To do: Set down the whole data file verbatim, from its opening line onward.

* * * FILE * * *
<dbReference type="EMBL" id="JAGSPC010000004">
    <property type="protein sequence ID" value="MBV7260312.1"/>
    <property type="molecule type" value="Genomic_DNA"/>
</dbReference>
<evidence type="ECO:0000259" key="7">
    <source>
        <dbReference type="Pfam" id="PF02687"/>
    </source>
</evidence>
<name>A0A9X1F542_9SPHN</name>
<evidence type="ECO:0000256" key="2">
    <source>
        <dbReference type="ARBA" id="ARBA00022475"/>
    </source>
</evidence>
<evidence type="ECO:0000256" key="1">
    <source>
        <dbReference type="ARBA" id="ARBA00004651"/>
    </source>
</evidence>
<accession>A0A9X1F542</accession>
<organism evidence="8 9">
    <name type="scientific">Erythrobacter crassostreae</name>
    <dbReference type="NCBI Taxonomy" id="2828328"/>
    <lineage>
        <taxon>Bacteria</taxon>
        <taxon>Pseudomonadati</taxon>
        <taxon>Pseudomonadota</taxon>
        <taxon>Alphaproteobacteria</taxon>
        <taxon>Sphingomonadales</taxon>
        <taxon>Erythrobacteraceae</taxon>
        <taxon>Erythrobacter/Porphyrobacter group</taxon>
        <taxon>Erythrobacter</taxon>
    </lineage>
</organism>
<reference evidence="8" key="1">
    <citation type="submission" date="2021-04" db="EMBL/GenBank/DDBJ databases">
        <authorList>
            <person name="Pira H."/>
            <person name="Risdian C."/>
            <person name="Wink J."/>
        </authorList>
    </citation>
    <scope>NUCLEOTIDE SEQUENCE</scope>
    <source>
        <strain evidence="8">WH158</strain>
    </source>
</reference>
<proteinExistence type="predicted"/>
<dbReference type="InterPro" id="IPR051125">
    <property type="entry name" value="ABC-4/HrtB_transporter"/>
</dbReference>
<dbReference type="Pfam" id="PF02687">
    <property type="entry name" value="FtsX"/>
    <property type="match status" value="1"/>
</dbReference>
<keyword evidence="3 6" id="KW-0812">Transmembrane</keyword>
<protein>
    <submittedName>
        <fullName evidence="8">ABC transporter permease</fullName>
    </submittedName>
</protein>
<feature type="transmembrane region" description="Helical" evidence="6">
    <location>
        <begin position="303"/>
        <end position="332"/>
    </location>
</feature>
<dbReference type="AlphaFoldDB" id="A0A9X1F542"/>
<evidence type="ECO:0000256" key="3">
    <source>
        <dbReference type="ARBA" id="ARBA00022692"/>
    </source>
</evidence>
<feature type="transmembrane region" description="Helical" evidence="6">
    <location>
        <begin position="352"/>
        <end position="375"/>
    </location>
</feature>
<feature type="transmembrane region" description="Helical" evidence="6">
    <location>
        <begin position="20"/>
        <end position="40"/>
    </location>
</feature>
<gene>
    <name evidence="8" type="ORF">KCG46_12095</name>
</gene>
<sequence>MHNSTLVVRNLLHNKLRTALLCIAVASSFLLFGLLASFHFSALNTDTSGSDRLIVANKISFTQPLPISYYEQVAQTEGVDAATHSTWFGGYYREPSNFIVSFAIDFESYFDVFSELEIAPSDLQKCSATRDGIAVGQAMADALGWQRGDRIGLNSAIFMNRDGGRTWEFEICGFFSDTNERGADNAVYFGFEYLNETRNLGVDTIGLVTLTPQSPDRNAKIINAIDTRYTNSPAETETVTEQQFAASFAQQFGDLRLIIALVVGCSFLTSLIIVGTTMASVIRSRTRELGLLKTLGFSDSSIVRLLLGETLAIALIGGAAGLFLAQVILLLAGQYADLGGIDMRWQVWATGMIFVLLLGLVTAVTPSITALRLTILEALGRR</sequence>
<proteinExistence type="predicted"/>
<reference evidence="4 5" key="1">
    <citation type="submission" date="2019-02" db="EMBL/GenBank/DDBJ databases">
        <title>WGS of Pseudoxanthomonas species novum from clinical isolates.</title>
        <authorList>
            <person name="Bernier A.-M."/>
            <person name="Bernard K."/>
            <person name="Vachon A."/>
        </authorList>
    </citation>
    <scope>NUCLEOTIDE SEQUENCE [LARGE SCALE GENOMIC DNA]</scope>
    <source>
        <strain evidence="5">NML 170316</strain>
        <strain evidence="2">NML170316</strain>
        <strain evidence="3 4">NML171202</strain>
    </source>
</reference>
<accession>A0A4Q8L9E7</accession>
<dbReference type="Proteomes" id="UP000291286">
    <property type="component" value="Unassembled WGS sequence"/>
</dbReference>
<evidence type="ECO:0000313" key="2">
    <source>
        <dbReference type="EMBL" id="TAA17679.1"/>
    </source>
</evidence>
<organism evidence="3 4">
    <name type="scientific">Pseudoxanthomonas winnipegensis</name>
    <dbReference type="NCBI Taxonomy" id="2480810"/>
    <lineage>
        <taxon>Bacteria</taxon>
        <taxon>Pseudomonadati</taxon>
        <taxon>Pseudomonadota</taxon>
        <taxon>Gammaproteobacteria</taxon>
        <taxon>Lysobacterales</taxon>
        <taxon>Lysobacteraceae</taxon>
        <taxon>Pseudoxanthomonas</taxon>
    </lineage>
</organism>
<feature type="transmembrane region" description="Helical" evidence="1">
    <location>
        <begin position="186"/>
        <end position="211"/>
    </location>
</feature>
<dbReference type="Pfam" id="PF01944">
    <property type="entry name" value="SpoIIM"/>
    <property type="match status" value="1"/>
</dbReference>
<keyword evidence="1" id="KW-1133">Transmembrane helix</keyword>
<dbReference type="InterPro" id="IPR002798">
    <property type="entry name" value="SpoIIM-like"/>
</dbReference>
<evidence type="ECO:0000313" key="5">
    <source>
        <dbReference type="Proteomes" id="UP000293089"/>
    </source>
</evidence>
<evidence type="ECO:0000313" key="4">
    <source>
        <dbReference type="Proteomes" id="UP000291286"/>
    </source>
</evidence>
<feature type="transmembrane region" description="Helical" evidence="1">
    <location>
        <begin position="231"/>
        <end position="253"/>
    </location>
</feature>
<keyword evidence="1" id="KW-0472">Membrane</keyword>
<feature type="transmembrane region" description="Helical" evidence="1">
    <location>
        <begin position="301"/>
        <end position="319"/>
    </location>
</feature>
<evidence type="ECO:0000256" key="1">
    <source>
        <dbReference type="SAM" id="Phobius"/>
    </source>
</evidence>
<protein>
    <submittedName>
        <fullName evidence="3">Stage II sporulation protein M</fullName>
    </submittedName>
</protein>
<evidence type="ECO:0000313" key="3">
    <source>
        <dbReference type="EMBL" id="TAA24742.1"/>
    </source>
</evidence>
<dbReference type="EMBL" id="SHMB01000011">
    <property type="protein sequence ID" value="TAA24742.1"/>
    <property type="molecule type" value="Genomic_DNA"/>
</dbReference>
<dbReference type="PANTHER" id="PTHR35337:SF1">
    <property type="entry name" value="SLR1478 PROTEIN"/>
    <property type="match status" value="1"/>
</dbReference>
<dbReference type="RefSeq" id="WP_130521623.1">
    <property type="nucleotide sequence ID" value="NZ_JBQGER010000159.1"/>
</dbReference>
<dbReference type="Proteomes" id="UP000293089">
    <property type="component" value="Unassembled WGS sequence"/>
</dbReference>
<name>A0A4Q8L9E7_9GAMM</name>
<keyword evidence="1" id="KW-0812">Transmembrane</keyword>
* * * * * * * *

<dbReference type="EMBL" id="JAGSPC010000004">
    <property type="protein sequence ID" value="MBV7260312.1"/>
    <property type="molecule type" value="Genomic_DNA"/>
</dbReference>
<evidence type="ECO:0000259" key="7">
    <source>
        <dbReference type="Pfam" id="PF02687"/>
    </source>
</evidence>
<name>A0A9X1F542_9SPHN</name>
<evidence type="ECO:0000256" key="2">
    <source>
        <dbReference type="ARBA" id="ARBA00022475"/>
    </source>
</evidence>
<evidence type="ECO:0000256" key="1">
    <source>
        <dbReference type="ARBA" id="ARBA00004651"/>
    </source>
</evidence>
<accession>A0A9X1F542</accession>
<organism evidence="8 9">
    <name type="scientific">Erythrobacter crassostreae</name>
    <dbReference type="NCBI Taxonomy" id="2828328"/>
    <lineage>
        <taxon>Bacteria</taxon>
        <taxon>Pseudomonadati</taxon>
        <taxon>Pseudomonadota</taxon>
        <taxon>Alphaproteobacteria</taxon>
        <taxon>Sphingomonadales</taxon>
        <taxon>Erythrobacteraceae</taxon>
        <taxon>Erythrobacter/Porphyrobacter group</taxon>
        <taxon>Erythrobacter</taxon>
    </lineage>
</organism>
<reference evidence="8" key="1">
    <citation type="submission" date="2021-04" db="EMBL/GenBank/DDBJ databases">
        <authorList>
            <person name="Pira H."/>
            <person name="Risdian C."/>
            <person name="Wink J."/>
        </authorList>
    </citation>
    <scope>NUCLEOTIDE SEQUENCE</scope>
    <source>
        <strain evidence="8">WH158</strain>
    </source>
</reference>
<proteinExistence type="predicted"/>
<dbReference type="InterPro" id="IPR051125">
    <property type="entry name" value="ABC-4/HrtB_transporter"/>
</dbReference>
<dbReference type="Pfam" id="PF02687">
    <property type="entry name" value="FtsX"/>
    <property type="match status" value="1"/>
</dbReference>
<keyword evidence="3 6" id="KW-0812">Transmembrane</keyword>
<protein>
    <submittedName>
        <fullName evidence="8">ABC transporter permease</fullName>
    </submittedName>
</protein>
<feature type="transmembrane region" description="Helical" evidence="6">
    <location>
        <begin position="303"/>
        <end position="332"/>
    </location>
</feature>
<dbReference type="AlphaFoldDB" id="A0A9X1F542"/>
<evidence type="ECO:0000256" key="3">
    <source>
        <dbReference type="ARBA" id="ARBA00022692"/>
    </source>
</evidence>
<feature type="transmembrane region" description="Helical" evidence="6">
    <location>
        <begin position="352"/>
        <end position="375"/>
    </location>
</feature>
<feature type="transmembrane region" description="Helical" evidence="6">
    <location>
        <begin position="20"/>
        <end position="40"/>
    </location>
</feature>
<gene>
    <name evidence="8" type="ORF">KCG46_12095</name>
</gene>
<sequence>MHNSTLVVRNLLHNKLRTALLCIAVASSFLLFGLLASFHFSALNTDTSGSDRLIVANKISFTQPLPISYYEQVAQTEGVDAATHSTWFGGYYREPSNFIVSFAIDFESYFDVFSELEIAPSDLQKCSATRDGIAVGQAMADALGWQRGDRIGLNSAIFMNRDGGRTWEFEICGFFSDTNERGADNAVYFGFEYLNETRNLGVDTIGLVTLTPQSPDRNAKIINAIDTRYTNSPAETETVTEQQFAASFAQQFGDLRLIIALVVGCSFLTSLIIVGTTMASVIRSRTRELGLLKTLGFSDSSIVRLLLGETLAIALIGGAAGLFLAQVILLLAGQYADLGGIDMRWQVWATGMIFVLLLGLVTAVTPSITALRLTILEALGRR</sequence>
<proteinExistence type="predicted"/>
<reference evidence="4 5" key="1">
    <citation type="submission" date="2019-02" db="EMBL/GenBank/DDBJ databases">
        <title>WGS of Pseudoxanthomonas species novum from clinical isolates.</title>
        <authorList>
            <person name="Bernier A.-M."/>
            <person name="Bernard K."/>
            <person name="Vachon A."/>
        </authorList>
    </citation>
    <scope>NUCLEOTIDE SEQUENCE [LARGE SCALE GENOMIC DNA]</scope>
    <source>
        <strain evidence="5">NML 170316</strain>
        <strain evidence="2">NML170316</strain>
        <strain evidence="3 4">NML171202</strain>
    </source>
</reference>
<accession>A0A4Q8L9E7</accession>
<dbReference type="Proteomes" id="UP000291286">
    <property type="component" value="Unassembled WGS sequence"/>
</dbReference>
<evidence type="ECO:0000313" key="2">
    <source>
        <dbReference type="EMBL" id="TAA17679.1"/>
    </source>
</evidence>
<organism evidence="3 4">
    <name type="scientific">Pseudoxanthomonas winnipegensis</name>
    <dbReference type="NCBI Taxonomy" id="2480810"/>
    <lineage>
        <taxon>Bacteria</taxon>
        <taxon>Pseudomonadati</taxon>
        <taxon>Pseudomonadota</taxon>
        <taxon>Gammaproteobacteria</taxon>
        <taxon>Lysobacterales</taxon>
        <taxon>Lysobacteraceae</taxon>
        <taxon>Pseudoxanthomonas</taxon>
    </lineage>
</organism>
<feature type="transmembrane region" description="Helical" evidence="1">
    <location>
        <begin position="186"/>
        <end position="211"/>
    </location>
</feature>
<dbReference type="Pfam" id="PF01944">
    <property type="entry name" value="SpoIIM"/>
    <property type="match status" value="1"/>
</dbReference>
<keyword evidence="1" id="KW-1133">Transmembrane helix</keyword>
<dbReference type="InterPro" id="IPR002798">
    <property type="entry name" value="SpoIIM-like"/>
</dbReference>
<evidence type="ECO:0000313" key="5">
    <source>
        <dbReference type="Proteomes" id="UP000293089"/>
    </source>
</evidence>
<evidence type="ECO:0000313" key="4">
    <source>
        <dbReference type="Proteomes" id="UP000291286"/>
    </source>
</evidence>
<feature type="transmembrane region" description="Helical" evidence="1">
    <location>
        <begin position="231"/>
        <end position="253"/>
    </location>
</feature>
<keyword evidence="1" id="KW-0472">Membrane</keyword>
<feature type="transmembrane region" description="Helical" evidence="1">
    <location>
        <begin position="301"/>
        <end position="319"/>
    </location>
</feature>
<evidence type="ECO:0000256" key="1">
    <source>
        <dbReference type="SAM" id="Phobius"/>
    </source>
</evidence>
<protein>
    <submittedName>
        <fullName evidence="3">Stage II sporulation protein M</fullName>
    </submittedName>
</protein>
<evidence type="ECO:0000313" key="3">
    <source>
        <dbReference type="EMBL" id="TAA24742.1"/>
    </source>
</evidence>
<dbReference type="EMBL" id="SHMB01000011">
    <property type="protein sequence ID" value="TAA24742.1"/>
    <property type="molecule type" value="Genomic_DNA"/>
</dbReference>
<dbReference type="PANTHER" id="PTHR35337:SF1">
    <property type="entry name" value="SLR1478 PROTEIN"/>
    <property type="match status" value="1"/>
</dbReference>
<dbReference type="RefSeq" id="WP_130521623.1">
    <property type="nucleotide sequence ID" value="NZ_JBQGER010000159.1"/>
</dbReference>
<dbReference type="Proteomes" id="UP000293089">
    <property type="component" value="Unassembled WGS sequence"/>
</dbReference>
<name>A0A4Q8L9E7_9GAMM</name>
<keyword evidence="1" id="KW-0812">Transmembrane</keyword>